US National Archives via Giphy
July 20 marks 52 years since NASA’s Apollo program landed the first humans on the Moon.
Since then, we’ve seen countless images of our closest celestial body, taken from Earth and space.
It’s worth noting how much things have changed. Not for the Moon itself, but rather our vision of it — and how that shapes our perception of our place in the universe.
Astronauts snapped this image during the Apollo 11 mission, which captures the Moon’s surface and Earth in the distance.
6. The full Moon rises over Earth, as seen from the International Space Station in 2018.
NASA/Goddard/Arizona State University
5. This striking image of the lunar surface was compiled from images taken by NASA’s Lunar Reconnaissance Orbiter (LRO) in 2017.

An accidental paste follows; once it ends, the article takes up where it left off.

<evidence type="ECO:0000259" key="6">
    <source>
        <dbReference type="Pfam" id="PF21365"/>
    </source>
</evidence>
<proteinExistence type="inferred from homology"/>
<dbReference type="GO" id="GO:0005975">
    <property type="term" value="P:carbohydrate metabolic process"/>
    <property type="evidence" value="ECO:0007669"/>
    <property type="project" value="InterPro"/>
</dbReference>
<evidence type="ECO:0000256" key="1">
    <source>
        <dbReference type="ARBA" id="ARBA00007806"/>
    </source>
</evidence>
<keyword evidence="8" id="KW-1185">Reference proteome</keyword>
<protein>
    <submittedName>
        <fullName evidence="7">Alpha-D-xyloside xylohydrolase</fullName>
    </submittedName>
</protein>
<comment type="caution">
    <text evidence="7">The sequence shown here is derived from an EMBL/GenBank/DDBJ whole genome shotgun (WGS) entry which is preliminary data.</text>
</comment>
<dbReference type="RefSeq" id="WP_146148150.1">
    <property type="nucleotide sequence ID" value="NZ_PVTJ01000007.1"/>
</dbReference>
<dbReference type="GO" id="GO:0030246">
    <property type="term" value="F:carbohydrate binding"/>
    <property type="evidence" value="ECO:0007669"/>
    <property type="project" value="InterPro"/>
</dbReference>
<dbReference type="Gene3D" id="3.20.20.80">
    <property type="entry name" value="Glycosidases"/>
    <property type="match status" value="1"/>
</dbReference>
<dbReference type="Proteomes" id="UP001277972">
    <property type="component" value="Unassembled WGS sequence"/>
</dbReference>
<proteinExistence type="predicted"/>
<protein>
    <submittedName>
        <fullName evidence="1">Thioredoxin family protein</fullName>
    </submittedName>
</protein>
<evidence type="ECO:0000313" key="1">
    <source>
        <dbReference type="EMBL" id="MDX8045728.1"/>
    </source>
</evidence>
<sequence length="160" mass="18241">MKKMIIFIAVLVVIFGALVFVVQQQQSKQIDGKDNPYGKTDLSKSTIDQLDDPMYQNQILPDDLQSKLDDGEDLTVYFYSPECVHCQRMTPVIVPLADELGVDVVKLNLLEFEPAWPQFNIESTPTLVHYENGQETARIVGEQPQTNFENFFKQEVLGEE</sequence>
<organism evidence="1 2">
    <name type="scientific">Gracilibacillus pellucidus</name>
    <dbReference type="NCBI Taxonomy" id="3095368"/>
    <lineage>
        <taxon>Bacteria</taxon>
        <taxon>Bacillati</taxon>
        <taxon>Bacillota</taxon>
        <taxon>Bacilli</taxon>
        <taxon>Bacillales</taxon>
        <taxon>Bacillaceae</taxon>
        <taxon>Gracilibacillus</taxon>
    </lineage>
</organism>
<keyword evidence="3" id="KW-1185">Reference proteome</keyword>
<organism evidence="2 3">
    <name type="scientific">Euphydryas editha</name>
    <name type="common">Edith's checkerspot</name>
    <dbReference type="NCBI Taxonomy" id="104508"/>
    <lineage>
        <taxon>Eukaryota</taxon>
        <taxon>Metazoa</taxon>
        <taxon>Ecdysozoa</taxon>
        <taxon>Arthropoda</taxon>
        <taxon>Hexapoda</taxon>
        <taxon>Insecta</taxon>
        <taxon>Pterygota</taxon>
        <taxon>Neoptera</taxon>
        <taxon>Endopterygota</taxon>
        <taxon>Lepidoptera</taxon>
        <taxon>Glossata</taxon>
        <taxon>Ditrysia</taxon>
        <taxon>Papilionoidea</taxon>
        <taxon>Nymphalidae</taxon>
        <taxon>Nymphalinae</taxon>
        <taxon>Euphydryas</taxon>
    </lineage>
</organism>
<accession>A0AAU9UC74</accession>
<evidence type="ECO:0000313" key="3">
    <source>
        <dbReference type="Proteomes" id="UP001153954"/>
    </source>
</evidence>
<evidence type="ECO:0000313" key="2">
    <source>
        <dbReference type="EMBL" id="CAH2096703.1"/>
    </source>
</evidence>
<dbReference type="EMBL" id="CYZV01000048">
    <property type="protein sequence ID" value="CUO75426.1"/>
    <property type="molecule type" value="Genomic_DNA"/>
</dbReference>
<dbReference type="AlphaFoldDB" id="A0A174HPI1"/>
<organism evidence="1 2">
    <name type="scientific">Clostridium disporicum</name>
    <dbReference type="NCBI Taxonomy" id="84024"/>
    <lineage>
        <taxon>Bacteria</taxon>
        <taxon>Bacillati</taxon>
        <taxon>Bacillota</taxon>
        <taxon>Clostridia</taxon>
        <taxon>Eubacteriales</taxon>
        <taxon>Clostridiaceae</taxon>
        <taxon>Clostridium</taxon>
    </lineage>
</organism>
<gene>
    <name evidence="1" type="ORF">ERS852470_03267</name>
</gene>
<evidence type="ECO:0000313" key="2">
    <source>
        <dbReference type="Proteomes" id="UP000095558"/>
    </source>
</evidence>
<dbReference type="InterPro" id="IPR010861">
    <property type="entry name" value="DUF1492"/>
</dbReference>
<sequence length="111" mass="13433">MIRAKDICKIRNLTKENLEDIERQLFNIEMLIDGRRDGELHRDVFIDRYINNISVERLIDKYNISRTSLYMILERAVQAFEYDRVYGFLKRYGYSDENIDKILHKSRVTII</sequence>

This NASA image of the rare event was captured from Earth. It could be seen from the ground across certain spots in the U.S.
NASA/GSFC/Arizona State University
3. The bumpy, quiet surface of the Moon was captured in 2009 by the Lunar Reconnaissance Orbiter.
2. The Moon is home to many craters, like this one, which was photographed in 2018.
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